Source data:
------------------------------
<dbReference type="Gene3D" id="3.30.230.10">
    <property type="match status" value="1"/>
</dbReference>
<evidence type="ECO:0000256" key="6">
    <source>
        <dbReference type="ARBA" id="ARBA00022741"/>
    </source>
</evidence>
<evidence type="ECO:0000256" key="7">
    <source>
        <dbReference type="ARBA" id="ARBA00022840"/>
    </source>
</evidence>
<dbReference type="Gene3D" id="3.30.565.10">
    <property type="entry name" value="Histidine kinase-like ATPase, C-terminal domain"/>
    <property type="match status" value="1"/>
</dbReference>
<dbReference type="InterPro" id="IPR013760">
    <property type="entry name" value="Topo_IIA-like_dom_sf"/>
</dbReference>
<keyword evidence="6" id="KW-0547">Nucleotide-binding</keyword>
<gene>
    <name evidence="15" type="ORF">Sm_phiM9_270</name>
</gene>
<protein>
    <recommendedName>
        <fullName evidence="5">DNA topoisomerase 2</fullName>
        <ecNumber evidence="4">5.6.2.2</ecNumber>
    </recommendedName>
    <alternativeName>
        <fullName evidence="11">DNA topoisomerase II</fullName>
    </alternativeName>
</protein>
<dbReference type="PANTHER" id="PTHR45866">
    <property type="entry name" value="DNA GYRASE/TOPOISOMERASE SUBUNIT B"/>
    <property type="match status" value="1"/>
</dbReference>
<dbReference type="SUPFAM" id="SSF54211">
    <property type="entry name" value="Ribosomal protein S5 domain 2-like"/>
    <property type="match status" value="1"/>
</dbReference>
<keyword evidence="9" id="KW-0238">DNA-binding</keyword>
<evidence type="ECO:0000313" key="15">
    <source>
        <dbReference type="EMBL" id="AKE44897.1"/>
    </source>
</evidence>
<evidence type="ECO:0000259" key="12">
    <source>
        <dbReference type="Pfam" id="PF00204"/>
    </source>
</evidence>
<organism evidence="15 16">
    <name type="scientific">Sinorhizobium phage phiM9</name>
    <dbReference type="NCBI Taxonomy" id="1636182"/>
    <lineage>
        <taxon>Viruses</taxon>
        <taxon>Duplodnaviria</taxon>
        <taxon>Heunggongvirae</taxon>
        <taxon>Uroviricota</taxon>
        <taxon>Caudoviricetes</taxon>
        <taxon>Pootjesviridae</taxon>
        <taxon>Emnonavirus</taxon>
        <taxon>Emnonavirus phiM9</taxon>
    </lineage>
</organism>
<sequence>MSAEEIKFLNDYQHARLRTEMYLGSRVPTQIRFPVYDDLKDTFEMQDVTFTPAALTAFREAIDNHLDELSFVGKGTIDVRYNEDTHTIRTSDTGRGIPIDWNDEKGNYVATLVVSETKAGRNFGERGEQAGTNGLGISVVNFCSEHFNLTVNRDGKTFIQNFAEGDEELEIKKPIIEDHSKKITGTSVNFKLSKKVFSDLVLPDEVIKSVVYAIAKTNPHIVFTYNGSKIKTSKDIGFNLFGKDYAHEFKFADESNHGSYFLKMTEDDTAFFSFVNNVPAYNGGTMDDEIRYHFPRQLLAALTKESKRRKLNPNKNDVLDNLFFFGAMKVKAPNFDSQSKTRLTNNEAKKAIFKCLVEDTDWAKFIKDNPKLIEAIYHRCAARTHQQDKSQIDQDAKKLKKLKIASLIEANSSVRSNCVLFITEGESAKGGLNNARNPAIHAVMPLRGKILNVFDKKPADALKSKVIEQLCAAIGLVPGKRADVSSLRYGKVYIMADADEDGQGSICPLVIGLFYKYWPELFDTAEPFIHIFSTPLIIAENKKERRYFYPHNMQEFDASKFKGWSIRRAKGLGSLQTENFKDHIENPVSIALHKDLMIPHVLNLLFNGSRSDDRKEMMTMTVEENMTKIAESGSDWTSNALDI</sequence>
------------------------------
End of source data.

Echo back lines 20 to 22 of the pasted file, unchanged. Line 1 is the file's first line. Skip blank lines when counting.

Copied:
</dbReference>
<keyword evidence="6" id="KW-0547">Nucleotide-binding</keyword>
<gene>